Leos looked over at his partner, sprawled next to him in the dust of the gully ridge. Agris had little patience at the best of times, and these were certainly not the best of times.
“Give me a moment, ‘Gris,” he whispered back. He poked his head around the rock he was sheltering behind, trying to see down into the dry gully where Brokeneck Ashby had disappeared. There was silence, and not much else. Even the river was silent, dry and dead in the summer heat. Leos wasn’t far off that himself. He hated being so far out in the scrub this far south, with no shelter. It was an inhuman place.
“Nah – no sign.” He sat back for a moment, and checked his knives in their sheathes, like he always did when he was anxious. “He’s down there, though. Got to be.”
“Got to be, got to be,” Agris nodded his agreement. He looked at Leos, and a tic rippled down his broad, scarred face. Leos noted the man’s skin was red and peeling from the sun, though he seemed not to know, or care.
Not for the first time, Leos wondered if the rumours about his partner were true. It was said in the stews and taverns of the frontier towns that Agris had been stung by a bone scorpion when he was a small child. Instead of killing him, as it should, the poison had warped his mind and dulled his senses, making him less than a full stack of Karashi tiles when it came to thinking, but also a man who seemed a stranger to pain. It had given him a bastard of a temper as well. He’d seen him tear apart entire bar-rooms before, over some inferred minor insult. He was a dangerous partner, but Leos knew how to handle him. For the most part.
“What should we do then, do?”
That was another unfortunate effect, if the poison tale was true. Agris was always bloody repeating himself.
“He’s trapped down there,” Leos said thoughtfully. “He’s no ride now, and the gully is too steep to climb upstream.”
They had come across Brokeneck’s horse a few leagues back, dead from exhaustion, and had tracked him to the gully. Their own horses were hobbled a half league away, to give them some element of surprise if needed. Brokeneck was a dangerous man. Half a dozen dead soldiers could attest to that.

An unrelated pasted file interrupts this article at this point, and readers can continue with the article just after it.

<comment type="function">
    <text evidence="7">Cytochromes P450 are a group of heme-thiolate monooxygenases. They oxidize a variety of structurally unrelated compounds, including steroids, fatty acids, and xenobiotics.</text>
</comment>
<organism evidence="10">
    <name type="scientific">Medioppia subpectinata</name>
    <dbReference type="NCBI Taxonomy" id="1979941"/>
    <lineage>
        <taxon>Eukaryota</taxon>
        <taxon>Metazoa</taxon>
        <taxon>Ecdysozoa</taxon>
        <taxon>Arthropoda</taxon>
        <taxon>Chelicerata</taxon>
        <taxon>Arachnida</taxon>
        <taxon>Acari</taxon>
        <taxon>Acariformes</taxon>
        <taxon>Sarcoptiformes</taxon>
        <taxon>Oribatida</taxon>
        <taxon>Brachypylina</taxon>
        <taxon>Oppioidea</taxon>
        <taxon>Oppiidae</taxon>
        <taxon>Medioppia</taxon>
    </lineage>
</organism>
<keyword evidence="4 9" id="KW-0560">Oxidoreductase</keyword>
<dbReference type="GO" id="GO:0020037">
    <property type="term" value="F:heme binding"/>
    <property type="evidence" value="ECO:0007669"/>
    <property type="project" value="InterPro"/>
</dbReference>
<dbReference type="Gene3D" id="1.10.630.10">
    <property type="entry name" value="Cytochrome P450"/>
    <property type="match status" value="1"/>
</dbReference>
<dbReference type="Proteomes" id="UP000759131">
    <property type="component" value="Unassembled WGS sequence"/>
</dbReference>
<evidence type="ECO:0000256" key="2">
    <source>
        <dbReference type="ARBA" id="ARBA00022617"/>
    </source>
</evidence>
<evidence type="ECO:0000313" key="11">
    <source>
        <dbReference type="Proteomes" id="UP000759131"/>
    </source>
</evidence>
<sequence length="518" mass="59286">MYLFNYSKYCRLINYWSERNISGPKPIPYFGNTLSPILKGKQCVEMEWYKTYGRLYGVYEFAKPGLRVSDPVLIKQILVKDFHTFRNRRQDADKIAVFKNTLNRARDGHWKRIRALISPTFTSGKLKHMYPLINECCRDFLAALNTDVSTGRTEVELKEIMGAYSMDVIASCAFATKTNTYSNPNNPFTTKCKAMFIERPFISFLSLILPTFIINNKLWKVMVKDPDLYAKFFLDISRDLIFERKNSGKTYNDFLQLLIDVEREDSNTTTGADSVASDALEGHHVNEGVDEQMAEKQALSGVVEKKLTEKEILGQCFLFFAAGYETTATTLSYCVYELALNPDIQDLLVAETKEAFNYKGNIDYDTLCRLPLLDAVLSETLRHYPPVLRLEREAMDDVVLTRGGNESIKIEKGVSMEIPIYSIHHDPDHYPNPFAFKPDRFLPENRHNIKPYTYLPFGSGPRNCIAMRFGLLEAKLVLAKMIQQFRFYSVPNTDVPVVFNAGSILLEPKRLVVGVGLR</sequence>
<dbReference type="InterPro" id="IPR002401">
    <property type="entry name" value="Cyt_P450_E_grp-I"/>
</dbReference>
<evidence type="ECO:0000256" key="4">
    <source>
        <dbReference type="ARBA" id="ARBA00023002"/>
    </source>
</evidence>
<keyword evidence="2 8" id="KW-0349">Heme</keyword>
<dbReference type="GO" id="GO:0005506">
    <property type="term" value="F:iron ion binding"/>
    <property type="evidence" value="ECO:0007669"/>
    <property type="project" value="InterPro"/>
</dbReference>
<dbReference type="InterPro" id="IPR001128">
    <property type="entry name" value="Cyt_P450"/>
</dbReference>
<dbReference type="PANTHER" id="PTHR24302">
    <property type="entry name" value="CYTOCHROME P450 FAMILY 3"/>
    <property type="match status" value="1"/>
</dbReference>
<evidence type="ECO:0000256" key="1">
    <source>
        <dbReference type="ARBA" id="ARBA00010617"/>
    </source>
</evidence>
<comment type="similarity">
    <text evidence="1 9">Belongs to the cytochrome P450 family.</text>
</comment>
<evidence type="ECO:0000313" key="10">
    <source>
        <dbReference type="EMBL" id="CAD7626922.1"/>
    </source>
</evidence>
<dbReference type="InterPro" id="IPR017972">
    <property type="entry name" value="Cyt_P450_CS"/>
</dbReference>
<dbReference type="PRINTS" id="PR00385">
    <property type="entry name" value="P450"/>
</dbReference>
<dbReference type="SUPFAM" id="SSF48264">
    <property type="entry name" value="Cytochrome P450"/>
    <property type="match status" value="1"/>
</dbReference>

“If he’d come out on the far side we’d have seen him.” He sighed. “I don’t want to wait though.” It was too hot for that. Six days of hunting in the baking sun and freezing nights was enough. Damn the bounty.
Leos drew his dirk, the long knife he favoured for close-up work. “I’ll head down first. If I don’t come back, you follow when I whistle, or after a count of two hundred, regardless.” He set off without waiting to see if Agris understood. The man had a habit of asking endless questions.
He dragged himself over the dusty stones of the ridge to the edge, where he could look down the dry river bank to the equally parched bed of the river.
Lying in the crook of a bend in the creek, where a drift of sand and silt had built up, was Brokeneck. He was face down, arms splayed to either side.
Leos cleared his throat. “Brokeneck?” he called. “Brokeneck Ashby?” Nothing. “We’re here to earn the bounty due. It’s better if you come with us quiet-like.”
The wind blew down the gully, stirring the sand, but Brokeneck was as still as the grave.
Leos crept up to the man, and saw his face turned to the side, eyes and mouth wide open. When he got close enough, Leos leapt forwards and jammed his dirk into the man’s leg, before hopping away again.
The blood that came out of the puncture he’d made was thick, and purple. He looked at his dagger, and the thin film of blood retained on the blade smoked in the sun.
“Damn!” He threw the dirk to the earth as if it could bite him. He moved closer to Brokeneck so he could see his face more clearly. The features were swollen and bruised, patches of purple around the throat, chin and cheeks. The protruding tongue was as thick and red as raw steak.
Leos cursed again, under his breath. Dead, after all this time. The bounty would be less if he was dead. Two hundred flints, to his recollection. Still a decent haul, though perhaps not much for six days out here.
He heard the patter of falling stones behind him, and turned to see Agris sliding down the riverbank. Stealthy as always, Leos thought.
“What’s happened then, happened?” Agris had his scimitar in his hand, ready as ever to fight. Not that there was any need, now.
“He’s been bitten, looks like.” Leos crouched closer to the corpse. “Maybe a funnel spider, or a whip snake? It must have happened soon after he got down here, we were pretty close behind him.”
Agris grunted, and then amused himself for a moment by scraping his foot through the stones, scaring up a dust cloud. He turned back to Leos. “We can still get the reward.”